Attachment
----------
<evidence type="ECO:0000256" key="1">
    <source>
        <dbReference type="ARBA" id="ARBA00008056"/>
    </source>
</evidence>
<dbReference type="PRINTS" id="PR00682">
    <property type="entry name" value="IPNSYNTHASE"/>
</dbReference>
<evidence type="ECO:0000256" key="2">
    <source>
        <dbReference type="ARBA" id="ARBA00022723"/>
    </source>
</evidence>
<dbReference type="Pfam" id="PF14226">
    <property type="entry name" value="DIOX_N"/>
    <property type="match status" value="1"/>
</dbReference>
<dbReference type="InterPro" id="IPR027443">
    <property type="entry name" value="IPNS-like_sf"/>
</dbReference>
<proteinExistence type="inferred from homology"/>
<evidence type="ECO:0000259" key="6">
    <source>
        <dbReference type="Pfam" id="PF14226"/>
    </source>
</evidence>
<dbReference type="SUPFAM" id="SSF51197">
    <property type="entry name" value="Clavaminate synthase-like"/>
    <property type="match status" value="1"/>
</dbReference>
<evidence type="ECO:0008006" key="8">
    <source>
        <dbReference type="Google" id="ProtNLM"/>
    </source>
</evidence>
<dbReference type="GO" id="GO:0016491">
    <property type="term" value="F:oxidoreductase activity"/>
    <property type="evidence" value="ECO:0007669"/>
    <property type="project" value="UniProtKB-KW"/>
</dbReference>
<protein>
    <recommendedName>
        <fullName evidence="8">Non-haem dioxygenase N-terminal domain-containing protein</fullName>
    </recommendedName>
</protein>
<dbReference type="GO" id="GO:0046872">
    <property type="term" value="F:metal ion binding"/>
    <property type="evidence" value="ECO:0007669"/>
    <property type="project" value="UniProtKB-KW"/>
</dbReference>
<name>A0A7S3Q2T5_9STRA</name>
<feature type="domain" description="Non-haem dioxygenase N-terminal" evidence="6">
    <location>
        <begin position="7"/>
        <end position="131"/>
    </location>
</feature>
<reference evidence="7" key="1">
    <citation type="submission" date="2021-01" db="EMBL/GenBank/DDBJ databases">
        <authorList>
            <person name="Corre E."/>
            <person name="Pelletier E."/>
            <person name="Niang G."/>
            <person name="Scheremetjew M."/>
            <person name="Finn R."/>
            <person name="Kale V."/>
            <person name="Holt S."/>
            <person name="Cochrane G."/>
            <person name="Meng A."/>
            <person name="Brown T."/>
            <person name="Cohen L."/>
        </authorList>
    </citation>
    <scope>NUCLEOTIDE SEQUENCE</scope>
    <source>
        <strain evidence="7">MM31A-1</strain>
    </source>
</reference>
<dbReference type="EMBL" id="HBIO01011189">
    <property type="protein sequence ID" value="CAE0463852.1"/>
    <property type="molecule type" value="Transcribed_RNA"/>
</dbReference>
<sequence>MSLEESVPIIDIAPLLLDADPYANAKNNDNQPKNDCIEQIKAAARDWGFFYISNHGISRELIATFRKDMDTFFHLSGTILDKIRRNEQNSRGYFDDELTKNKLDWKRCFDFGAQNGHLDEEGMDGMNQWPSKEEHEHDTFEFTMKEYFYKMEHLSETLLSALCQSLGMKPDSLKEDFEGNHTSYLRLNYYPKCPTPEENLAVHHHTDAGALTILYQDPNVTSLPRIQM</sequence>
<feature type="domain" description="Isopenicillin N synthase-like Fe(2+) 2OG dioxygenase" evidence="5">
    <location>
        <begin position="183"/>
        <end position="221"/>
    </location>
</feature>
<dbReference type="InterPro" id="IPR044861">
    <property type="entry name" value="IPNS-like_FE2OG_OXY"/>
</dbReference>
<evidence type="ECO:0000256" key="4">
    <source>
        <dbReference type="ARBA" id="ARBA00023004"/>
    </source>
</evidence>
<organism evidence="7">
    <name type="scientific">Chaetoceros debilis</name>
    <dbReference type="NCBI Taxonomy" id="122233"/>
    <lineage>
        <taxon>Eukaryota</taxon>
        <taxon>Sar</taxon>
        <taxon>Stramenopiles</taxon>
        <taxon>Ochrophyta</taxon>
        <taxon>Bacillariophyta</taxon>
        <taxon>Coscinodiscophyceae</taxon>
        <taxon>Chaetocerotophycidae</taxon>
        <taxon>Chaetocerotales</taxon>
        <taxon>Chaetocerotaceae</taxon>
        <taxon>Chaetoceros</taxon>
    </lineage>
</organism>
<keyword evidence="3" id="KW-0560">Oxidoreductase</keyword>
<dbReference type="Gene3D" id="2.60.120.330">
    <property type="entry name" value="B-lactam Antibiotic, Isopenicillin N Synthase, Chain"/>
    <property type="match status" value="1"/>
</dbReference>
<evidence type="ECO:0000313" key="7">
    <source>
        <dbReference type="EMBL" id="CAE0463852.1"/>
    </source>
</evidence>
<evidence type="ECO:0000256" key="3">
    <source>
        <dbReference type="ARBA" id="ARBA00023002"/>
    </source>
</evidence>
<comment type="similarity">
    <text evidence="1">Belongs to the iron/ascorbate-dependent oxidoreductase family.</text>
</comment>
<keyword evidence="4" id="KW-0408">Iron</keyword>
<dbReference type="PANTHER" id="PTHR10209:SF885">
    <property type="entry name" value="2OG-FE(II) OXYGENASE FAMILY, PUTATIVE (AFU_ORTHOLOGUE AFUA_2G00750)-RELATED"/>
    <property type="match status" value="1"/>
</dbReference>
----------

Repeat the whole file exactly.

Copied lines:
<evidence type="ECO:0000256" key="1">
    <source>
        <dbReference type="ARBA" id="ARBA00008056"/>
    </source>
</evidence>
<dbReference type="PRINTS" id="PR00682">
    <property type="entry name" value="IPNSYNTHASE"/>
</dbReference>
<evidence type="ECO:0000256" key="2">
    <source>
        <dbReference type="ARBA" id="ARBA00022723"/>
    </source>
</evidence>
<dbReference type="Pfam" id="PF14226">
    <property type="entry name" value="DIOX_N"/>
    <property type="match status" value="1"/>
</dbReference>
<dbReference type="InterPro" id="IPR027443">
    <property type="entry name" value="IPNS-like_sf"/>
</dbReference>
<proteinExistence type="inferred from homology"/>
<evidence type="ECO:0000259" key="6">
    <source>
        <dbReference type="Pfam" id="PF14226"/>
    </source>
</evidence>
<dbReference type="SUPFAM" id="SSF51197">
    <property type="entry name" value="Clavaminate synthase-like"/>
    <property type="match status" value="1"/>
</dbReference>
<evidence type="ECO:0008006" key="8">
    <source>
        <dbReference type="Google" id="ProtNLM"/>
    </source>
</evidence>
<dbReference type="GO" id="GO:0016491">
    <property type="term" value="F:oxidoreductase activity"/>
    <property type="evidence" value="ECO:0007669"/>
    <property type="project" value="UniProtKB-KW"/>
</dbReference>
<protein>
    <recommendedName>
        <fullName evidence="8">Non-haem dioxygenase N-terminal domain-containing protein</fullName>
    </recommendedName>
</protein>
<dbReference type="GO" id="GO:0046872">
    <property type="term" value="F:metal ion binding"/>
    <property type="evidence" value="ECO:0007669"/>
    <property type="project" value="UniProtKB-KW"/>
</dbReference>
<name>A0A7S3Q2T5_9STRA</name>
<feature type="domain" description="Non-haem dioxygenase N-terminal" evidence="6">
    <location>
        <begin position="7"/>
        <end position="131"/>
    </location>
</feature>
<reference evidence="7" key="1">
    <citation type="submission" date="2021-01" db="EMBL/GenBank/DDBJ databases">
        <authorList>
            <person name="Corre E."/>
            <person name="Pelletier E."/>
            <person name="Niang G."/>
            <person name="Scheremetjew M."/>
            <person name="Finn R."/>
            <person name="Kale V."/>
            <person name="Holt S."/>
            <person name="Cochrane G."/>
            <person name="Meng A."/>
            <person name="Brown T."/>
            <person name="Cohen L."/>
        </authorList>
    </citation>
    <scope>NUCLEOTIDE SEQUENCE</scope>
    <source>
        <strain evidence="7">MM31A-1</strain>
    </source>
</reference>
<dbReference type="EMBL" id="HBIO01011189">
    <property type="protein sequence ID" value="CAE0463852.1"/>
    <property type="molecule type" value="Transcribed_RNA"/>
</dbReference>
<sequence>MSLEESVPIIDIAPLLLDADPYANAKNNDNQPKNDCIEQIKAAARDWGFFYISNHGISRELIATFRKDMDTFFHLSGTILDKIRRNEQNSRGYFDDELTKNKLDWKRCFDFGAQNGHLDEEGMDGMNQWPSKEEHEHDTFEFTMKEYFYKMEHLSETLLSALCQSLGMKPDSLKEDFEGNHTSYLRLNYYPKCPTPEENLAVHHHTDAGALTILYQDPNVTSLPRIQM</sequence>
<feature type="domain" description="Isopenicillin N synthase-like Fe(2+) 2OG dioxygenase" evidence="5">
    <location>
        <begin position="183"/>
        <end position="221"/>
    </location>
</feature>
<dbReference type="InterPro" id="IPR044861">
    <property type="entry name" value="IPNS-like_FE2OG_OXY"/>
</dbReference>
<evidence type="ECO:0000256" key="4">
    <source>
        <dbReference type="ARBA" id="ARBA00023004"/>
    </source>
</evidence>
<organism evidence="7">
    <name type="scientific">Chaetoceros debilis</name>
    <dbReference type="NCBI Taxonomy" id="122233"/>
    <lineage>
        <taxon>Eukaryota</taxon>
        <taxon>Sar</taxon>
        <taxon>Stramenopiles</taxon>
        <taxon>Ochrophyta</taxon>
        <taxon>Bacillariophyta</taxon>
        <taxon>Coscinodiscophyceae</taxon>
        <taxon>Chaetocerotophycidae</taxon>
        <taxon>Chaetocerotales</taxon>
        <taxon>Chaetocerotaceae</taxon>
        <taxon>Chaetoceros</taxon>
    </lineage>
</organism>
<keyword evidence="3" id="KW-0560">Oxidoreductase</keyword>
<dbReference type="Gene3D" id="2.60.120.330">
    <property type="entry name" value="B-lactam Antibiotic, Isopenicillin N Synthase, Chain"/>
    <property type="match status" value="1"/>
</dbReference>
<evidence type="ECO:0000313" key="7">
    <source>
        <dbReference type="EMBL" id="CAE0463852.1"/>
    </source>
</evidence>
<evidence type="ECO:0000256" key="3">
    <source>
        <dbReference type="ARBA" id="ARBA00023002"/>
    </source>
</evidence>
<comment type="similarity">
    <text evidence="1">Belongs to the iron/ascorbate-dependent oxidoreductase family.</text>
</comment>
<keyword evidence="4" id="KW-0408">Iron</keyword>
<dbReference type="PANTHER" id="PTHR10209:SF885">
    <property type="entry name" value="2OG-FE(II) OXYGENASE FAMILY, PUTATIVE (AFU_ORTHOLOGUE AFUA_2G00750)-RELATED"/>
    <property type="match status" value="1"/>
</dbReference>